High School SportsHigh School Football


'The town rallies around you': Powerful Fairview giving small-town football fans plenty to cheer about

Fairview FB 2023.png
Posted at 8:00 AM, Oct 08, 2023

FAIRVIEW — There’s something special about football in small-town Montana.

The Fairview Warriors know that all too well. A program that’s essentially been a powerhouse for a decade-plus has captivated the town split by the Montana-North Dakota border.

“It really does seem that way, especially when you go on the road. It's like, last person out turn off the lights," Fairview head coach Derek Gackle told MTN Sports. "You play a Saturday afternoon game — it's fun because when it's a night game, you hear the crowd but you don't really see them because you're in the lights. When you play on Saturday, you can see all the cars and see all the people."

These kids have basically grown up with championship expectations, and on Friday nights in Fairview you can find cars circling Starr Field to catch a glimpse of one of 8-Man’s most exciting shows.

“Watching those teams do good as kids, they were big role models for us," Fairview senior quarterback Jeff Tjelde said. "We wanted to grow up and be like them and do what they did in high school. That pushed us to work hard and try to do our best and do what they did to bring to the town."

“It's been a nice run. It's been about 15 years of success," Gackle said. "The town rallies around you. When you have success, especially in football — and I don't know if it's because it's the first sport of the year, it gets everyone fired up or what.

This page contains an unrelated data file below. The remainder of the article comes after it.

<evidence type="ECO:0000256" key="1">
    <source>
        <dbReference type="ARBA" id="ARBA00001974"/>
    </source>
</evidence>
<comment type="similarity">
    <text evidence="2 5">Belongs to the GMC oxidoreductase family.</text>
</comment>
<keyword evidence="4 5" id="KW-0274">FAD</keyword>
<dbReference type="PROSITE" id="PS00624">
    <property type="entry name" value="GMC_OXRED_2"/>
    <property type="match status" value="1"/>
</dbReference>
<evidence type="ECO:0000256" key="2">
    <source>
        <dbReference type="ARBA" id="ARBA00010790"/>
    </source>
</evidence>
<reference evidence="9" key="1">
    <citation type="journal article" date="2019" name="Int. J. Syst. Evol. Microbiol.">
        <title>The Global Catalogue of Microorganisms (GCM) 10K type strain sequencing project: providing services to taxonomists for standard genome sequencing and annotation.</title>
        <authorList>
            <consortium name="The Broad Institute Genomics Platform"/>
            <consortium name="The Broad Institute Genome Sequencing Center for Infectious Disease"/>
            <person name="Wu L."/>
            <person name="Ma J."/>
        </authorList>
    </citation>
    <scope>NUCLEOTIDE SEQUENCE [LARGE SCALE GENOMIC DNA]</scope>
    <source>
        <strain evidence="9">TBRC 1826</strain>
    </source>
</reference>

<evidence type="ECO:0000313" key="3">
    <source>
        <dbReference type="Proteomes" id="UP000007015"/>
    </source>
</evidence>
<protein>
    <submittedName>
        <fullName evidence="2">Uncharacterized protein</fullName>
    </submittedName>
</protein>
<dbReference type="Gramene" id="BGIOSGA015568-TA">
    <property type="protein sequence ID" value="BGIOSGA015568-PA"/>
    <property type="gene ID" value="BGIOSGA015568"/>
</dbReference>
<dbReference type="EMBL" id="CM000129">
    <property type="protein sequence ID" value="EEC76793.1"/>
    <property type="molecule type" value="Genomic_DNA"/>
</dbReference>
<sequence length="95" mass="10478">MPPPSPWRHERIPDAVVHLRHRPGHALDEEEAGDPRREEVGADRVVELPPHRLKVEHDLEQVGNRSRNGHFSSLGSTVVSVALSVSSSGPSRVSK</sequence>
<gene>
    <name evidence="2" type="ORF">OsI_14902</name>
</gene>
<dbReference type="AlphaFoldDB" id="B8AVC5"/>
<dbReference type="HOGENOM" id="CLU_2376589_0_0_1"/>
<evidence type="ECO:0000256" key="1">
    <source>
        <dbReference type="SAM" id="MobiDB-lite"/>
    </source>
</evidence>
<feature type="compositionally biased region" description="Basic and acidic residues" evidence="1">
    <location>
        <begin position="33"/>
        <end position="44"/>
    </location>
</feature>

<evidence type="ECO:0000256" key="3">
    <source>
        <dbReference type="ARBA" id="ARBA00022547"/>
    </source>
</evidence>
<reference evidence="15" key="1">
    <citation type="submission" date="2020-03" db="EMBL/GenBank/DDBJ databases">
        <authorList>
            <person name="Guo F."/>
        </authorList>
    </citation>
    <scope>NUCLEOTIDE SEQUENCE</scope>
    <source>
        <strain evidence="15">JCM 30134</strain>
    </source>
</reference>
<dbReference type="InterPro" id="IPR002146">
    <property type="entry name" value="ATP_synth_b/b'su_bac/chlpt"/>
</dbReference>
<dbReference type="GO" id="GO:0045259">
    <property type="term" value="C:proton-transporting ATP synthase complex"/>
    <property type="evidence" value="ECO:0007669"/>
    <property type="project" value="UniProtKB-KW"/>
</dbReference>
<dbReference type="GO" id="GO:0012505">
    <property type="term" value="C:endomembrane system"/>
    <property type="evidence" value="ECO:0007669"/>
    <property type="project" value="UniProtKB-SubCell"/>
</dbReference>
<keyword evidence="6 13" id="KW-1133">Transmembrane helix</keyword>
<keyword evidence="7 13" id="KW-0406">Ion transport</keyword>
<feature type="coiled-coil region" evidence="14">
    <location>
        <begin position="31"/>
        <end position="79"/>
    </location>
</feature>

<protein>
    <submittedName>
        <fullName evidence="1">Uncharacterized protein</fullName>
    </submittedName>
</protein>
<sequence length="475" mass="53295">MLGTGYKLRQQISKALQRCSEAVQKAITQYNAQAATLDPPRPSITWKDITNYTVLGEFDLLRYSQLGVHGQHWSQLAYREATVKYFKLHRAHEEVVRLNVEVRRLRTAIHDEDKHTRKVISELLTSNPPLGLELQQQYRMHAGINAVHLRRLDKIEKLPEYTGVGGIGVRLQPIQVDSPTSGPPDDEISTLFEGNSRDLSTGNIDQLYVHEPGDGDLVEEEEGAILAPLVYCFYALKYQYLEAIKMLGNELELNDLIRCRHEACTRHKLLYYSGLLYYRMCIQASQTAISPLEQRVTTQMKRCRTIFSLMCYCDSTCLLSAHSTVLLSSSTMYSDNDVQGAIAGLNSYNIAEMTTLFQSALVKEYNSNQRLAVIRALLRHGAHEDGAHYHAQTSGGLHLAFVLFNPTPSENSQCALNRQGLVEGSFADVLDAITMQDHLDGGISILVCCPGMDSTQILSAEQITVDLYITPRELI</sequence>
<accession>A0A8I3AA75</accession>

“You get homecoming, you get all the things associated with football, so it kind of kicks off your whole school year when you have a good football season. The crowd rallies around you. The expectations now 15 years later are pretty high. They expect to win here in Fairview. The players expect to win and the coaches expect to win."

Fairview isn’t alone in being passionate about their football team. In fact, that’s one of the great things about being from small-town Montana — cheering for neighbors and relatives alike.

Of course, Fairview can be a long destination for much of the state, and vice versa, but the economic impact of a strong football team is one Warrior fans have grown familiar with, and they make sure to repay the favor on their road trips.

“I'm kind of biased for Class C small towns, because I think we're a little more passionate than some. I can't say for sure, but we travel well," said Judd Burman, a Fairview graduate and owner of the Waterhole #3, a local bar. "People come to town and they like to experience things. I know when we travel we go to the businesses and like to spend money because it does help out the local economy."

Fairview had one of the longest road trips of the year last year when it fell in the semifinals at St. Ignatius. Lots of pieces are back, and with how the bracket is laid out, the top-ranked Warriors could find themselves again traveling to western Montana, this time in the second round.

“It basically becomes a four-day trip. The difference was last year we came back and we were done because we lost. The goal isn't to lose that game," Gackle said. “And it's a grind on your body when you get back.

“Getting there, the buses are so nice anymore. The school is great. AD is great and they help us out and give us great accommodations, so we've just got to show up and play."

You can bet the Warrior faithful will be making any long cross-state trek come November.